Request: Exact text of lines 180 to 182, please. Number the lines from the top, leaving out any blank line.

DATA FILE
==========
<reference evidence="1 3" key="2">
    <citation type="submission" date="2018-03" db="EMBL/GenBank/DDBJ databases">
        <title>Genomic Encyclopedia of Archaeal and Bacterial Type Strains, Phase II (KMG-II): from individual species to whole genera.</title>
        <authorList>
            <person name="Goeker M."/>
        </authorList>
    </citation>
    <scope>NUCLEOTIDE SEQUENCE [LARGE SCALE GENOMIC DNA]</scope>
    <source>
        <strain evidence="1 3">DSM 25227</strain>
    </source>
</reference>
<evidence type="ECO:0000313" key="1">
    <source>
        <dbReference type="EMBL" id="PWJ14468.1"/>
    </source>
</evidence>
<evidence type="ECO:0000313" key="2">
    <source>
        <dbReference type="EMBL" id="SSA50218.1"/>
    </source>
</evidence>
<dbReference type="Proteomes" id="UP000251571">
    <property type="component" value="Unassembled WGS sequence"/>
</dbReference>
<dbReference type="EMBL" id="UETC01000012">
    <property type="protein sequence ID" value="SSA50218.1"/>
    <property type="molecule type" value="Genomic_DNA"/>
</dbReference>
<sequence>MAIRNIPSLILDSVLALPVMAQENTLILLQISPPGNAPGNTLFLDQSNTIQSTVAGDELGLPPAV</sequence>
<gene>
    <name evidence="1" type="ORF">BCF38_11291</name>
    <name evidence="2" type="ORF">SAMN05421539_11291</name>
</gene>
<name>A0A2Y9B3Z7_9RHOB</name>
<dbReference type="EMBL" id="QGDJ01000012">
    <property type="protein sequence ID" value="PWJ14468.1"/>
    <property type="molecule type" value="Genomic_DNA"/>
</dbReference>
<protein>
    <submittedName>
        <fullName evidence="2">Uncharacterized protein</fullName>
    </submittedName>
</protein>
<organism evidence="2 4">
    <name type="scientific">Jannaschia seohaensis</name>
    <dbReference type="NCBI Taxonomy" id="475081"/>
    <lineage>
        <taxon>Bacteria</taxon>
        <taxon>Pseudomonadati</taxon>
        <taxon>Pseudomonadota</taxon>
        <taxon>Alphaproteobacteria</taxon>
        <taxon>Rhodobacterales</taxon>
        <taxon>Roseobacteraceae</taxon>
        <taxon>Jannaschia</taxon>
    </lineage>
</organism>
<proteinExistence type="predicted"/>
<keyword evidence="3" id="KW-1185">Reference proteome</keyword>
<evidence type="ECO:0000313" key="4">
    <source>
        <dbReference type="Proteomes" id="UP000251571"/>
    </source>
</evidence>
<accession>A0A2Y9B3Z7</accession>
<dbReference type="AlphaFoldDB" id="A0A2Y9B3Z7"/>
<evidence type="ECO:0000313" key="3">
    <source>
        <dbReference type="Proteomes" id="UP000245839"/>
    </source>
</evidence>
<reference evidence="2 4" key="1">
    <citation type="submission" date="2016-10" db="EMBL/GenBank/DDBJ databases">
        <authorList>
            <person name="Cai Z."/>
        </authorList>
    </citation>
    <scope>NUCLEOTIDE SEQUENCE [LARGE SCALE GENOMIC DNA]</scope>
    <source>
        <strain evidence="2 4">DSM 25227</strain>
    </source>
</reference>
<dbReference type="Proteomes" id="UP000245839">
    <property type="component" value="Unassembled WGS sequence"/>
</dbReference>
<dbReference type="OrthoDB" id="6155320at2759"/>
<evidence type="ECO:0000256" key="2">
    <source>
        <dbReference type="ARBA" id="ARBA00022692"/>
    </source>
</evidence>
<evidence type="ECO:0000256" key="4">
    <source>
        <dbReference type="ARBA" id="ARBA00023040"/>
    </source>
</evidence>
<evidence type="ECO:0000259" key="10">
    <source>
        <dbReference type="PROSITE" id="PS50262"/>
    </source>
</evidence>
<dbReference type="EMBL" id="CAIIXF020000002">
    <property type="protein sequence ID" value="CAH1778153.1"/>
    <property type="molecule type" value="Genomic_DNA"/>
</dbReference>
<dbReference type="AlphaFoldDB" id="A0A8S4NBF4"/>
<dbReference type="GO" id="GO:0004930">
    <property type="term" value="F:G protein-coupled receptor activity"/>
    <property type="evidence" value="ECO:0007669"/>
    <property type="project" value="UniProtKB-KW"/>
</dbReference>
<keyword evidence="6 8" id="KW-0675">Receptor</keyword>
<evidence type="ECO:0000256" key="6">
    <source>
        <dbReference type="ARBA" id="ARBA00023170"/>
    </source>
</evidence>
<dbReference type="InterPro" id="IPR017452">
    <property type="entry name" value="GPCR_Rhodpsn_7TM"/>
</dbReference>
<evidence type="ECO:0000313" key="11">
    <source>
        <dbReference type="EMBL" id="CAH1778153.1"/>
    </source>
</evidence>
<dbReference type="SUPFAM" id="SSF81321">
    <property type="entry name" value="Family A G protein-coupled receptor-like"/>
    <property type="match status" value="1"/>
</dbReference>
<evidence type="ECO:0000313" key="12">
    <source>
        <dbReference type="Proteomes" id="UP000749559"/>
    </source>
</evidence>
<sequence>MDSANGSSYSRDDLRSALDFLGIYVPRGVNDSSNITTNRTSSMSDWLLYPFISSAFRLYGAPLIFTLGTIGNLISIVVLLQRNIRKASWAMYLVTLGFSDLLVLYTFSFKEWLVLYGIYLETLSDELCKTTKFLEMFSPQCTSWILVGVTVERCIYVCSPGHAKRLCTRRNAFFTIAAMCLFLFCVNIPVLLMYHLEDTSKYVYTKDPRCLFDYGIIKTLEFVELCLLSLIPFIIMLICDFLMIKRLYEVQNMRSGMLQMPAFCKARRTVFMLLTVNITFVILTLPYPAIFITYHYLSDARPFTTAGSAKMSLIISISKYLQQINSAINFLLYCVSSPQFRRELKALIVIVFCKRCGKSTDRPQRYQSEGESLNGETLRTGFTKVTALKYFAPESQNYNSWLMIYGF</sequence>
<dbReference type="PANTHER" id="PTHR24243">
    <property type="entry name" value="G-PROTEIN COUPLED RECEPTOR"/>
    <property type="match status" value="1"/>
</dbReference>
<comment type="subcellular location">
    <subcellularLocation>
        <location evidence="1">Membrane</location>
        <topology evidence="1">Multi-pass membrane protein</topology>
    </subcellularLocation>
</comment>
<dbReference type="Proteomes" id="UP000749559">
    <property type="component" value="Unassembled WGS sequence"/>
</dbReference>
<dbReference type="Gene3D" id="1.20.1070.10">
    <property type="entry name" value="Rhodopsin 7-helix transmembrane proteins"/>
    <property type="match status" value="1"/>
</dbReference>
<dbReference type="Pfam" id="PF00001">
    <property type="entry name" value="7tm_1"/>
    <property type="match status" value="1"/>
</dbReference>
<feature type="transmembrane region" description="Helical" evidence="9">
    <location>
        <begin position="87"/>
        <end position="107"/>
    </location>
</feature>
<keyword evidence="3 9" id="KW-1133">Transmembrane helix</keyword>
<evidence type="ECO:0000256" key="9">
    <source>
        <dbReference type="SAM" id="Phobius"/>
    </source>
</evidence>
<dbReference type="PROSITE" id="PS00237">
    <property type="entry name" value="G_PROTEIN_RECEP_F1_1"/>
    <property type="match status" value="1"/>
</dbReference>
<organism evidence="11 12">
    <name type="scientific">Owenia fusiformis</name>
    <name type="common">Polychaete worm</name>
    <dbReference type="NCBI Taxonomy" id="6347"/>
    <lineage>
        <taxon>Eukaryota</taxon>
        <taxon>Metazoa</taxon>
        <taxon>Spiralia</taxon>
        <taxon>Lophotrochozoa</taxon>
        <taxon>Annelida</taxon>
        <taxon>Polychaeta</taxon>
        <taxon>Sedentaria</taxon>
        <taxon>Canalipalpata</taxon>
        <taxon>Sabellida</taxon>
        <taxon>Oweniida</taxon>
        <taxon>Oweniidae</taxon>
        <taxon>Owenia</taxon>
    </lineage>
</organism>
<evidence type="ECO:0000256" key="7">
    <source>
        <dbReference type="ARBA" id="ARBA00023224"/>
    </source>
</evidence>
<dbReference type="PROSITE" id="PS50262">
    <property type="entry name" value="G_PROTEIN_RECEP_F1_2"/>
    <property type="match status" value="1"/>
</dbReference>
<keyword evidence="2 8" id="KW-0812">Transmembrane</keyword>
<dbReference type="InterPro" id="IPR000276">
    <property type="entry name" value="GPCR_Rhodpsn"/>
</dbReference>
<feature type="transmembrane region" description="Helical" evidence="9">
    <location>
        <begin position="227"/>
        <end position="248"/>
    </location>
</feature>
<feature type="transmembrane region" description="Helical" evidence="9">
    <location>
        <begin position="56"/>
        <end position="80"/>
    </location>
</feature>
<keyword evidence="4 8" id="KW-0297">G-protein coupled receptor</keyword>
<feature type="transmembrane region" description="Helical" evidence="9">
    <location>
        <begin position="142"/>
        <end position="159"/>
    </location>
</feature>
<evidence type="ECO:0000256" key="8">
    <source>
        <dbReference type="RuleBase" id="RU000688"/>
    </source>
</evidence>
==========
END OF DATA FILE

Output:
        <taxon>Spiralia</taxon>
        <taxon>Lophotrochozoa</taxon>
        <taxon>Annelida</taxon>